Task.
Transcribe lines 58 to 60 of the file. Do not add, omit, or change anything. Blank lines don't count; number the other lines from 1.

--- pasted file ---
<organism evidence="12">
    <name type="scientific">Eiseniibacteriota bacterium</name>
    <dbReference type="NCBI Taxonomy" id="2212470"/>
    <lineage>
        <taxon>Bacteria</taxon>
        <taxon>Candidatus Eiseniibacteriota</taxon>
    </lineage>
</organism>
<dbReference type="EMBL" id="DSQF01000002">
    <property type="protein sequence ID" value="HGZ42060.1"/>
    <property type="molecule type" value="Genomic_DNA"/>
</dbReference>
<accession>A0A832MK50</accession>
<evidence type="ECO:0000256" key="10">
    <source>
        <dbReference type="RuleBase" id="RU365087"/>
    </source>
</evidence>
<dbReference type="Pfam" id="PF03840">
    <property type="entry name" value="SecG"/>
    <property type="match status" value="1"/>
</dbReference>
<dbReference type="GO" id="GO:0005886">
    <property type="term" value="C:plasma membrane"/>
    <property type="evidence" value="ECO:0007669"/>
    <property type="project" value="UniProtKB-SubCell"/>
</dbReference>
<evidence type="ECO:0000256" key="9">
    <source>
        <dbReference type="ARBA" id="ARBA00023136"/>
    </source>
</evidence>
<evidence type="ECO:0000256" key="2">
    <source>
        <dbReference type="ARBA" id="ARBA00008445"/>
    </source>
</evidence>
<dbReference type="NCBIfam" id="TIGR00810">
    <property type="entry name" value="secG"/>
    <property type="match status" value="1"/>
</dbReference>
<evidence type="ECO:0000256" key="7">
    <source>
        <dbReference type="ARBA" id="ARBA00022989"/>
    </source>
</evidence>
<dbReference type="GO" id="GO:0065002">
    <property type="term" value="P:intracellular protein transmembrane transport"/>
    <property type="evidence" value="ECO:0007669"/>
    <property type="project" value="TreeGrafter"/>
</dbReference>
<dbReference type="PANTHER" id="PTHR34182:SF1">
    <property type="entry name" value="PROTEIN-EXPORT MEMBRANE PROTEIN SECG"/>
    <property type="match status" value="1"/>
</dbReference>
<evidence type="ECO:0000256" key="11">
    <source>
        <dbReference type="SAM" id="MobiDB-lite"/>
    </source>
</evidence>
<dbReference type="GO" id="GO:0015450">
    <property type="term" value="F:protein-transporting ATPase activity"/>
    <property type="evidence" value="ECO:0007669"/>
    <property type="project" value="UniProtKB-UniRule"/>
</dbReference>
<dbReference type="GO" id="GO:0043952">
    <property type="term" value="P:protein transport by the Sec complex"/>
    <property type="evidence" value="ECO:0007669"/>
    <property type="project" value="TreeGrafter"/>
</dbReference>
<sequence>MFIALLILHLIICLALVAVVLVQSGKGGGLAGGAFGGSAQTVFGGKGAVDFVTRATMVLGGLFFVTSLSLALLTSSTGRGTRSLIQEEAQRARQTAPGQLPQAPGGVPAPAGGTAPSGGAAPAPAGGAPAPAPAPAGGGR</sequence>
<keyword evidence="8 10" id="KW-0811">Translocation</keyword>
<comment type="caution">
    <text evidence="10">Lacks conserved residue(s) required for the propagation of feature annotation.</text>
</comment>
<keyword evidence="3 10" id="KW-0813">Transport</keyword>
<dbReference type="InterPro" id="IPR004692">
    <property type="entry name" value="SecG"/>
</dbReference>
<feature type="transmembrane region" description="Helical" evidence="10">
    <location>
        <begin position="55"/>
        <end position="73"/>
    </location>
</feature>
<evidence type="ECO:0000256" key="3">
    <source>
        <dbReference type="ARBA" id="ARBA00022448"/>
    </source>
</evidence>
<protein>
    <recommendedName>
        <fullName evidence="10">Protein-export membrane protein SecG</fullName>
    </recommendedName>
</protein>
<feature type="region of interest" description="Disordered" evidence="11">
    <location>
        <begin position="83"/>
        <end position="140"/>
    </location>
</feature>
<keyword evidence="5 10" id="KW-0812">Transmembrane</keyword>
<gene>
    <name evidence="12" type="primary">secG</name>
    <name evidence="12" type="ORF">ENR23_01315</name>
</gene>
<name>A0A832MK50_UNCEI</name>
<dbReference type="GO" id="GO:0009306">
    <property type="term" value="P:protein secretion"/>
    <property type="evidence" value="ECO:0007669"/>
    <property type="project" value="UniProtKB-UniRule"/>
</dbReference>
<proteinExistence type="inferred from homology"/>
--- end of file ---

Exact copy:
        <dbReference type="SAM" id="MobiDB-lite"/>
    </source>
</evidence>